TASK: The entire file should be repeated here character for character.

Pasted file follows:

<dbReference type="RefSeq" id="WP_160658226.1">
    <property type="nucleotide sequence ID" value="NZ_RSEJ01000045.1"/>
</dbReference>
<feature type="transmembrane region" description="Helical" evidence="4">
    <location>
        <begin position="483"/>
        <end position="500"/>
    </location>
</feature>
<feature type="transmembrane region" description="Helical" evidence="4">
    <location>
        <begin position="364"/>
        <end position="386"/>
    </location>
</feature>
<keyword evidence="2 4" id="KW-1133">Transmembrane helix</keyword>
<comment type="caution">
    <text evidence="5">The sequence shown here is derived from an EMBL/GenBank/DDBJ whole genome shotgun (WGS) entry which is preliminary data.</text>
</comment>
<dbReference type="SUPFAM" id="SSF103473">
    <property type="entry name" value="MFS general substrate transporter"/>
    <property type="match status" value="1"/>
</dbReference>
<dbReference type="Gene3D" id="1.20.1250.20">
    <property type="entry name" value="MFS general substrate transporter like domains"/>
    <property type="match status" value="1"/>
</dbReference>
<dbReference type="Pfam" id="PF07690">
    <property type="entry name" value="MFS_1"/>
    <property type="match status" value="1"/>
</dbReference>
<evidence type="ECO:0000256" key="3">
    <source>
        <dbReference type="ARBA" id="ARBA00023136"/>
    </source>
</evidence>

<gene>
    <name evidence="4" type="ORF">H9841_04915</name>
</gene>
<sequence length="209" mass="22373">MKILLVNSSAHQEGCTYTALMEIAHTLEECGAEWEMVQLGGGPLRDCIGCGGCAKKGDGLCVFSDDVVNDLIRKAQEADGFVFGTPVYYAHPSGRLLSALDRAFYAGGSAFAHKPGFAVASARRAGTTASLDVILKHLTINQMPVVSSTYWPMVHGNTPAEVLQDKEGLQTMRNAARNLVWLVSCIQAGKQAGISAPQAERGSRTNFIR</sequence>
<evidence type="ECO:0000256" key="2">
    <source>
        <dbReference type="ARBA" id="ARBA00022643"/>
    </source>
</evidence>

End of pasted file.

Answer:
<dbReference type="RefSeq" id="WP_160658226.1">
    <property type="nucleotide sequence ID" value="NZ_RSEJ01000045.1"/>
</dbReference>
<feature type="transmembrane region" description="Helical" evidence="4">
    <location>
        <begin position="483"/>
        <end position="500"/>
    </location>
</feature>
<feature type="transmembrane region" description="Helical" evidence="4">
    <location>
        <begin position="364"/>
        <end position="386"/>
    </location>
</feature>
<keyword evidence="2 4" id="KW-1133">Transmembrane helix</keyword>
<comment type="caution">
    <text evidence="5">The sequence shown here is derived from an EMBL/GenBank/DDBJ whole genome shotgun (WGS) entry which is preliminary data.</text>
</comment>
<dbReference type="SUPFAM" id="SSF103473">
    <property type="entry name" value="MFS general substrate transporter"/>
    <property type="match status" value="1"/>
</dbReference>
<dbReference type="Gene3D" id="1.20.1250.20">
    <property type="entry name" value="MFS general substrate transporter like domains"/>
    <property type="match status" value="1"/>
</dbReference>
<dbReference type="Pfam" id="PF07690">
    <property type="entry name" value="MFS_1"/>
    <property type="match status" value="1"/>
</dbReference>
<evidence type="ECO:0000256" key="3">
    <source>
        <dbReference type="ARBA" id="ARBA00023136"/>
    </source>
</evidence>

<gene>
    <name evidence="4" type="ORF">H9841_04915</name>
</gene>
<sequence length="209" mass="22373">MKILLVNSSAHQEGCTYTALMEIAHTLEECGAEWEMVQLGGGPLRDCIGCGGCAKKGDGLCVFSDDVVNDLIRKAQEADGFVFGTPVYYAHPSGRLLSALDRAFYAGGSAFAHKPGFAVASARRAGTTASLDVILKHLTINQMPVVSSTYWPMVHGNTPAEVLQDKEGLQTMRNAARNLVWLVSCIQAGKQAGISAPQAERGSRTNFIR</sequence>
<evidence type="ECO:0000256" key="2">
    <source>
        <dbReference type="ARBA" id="ARBA00022643"/>
    </source>
</evidence>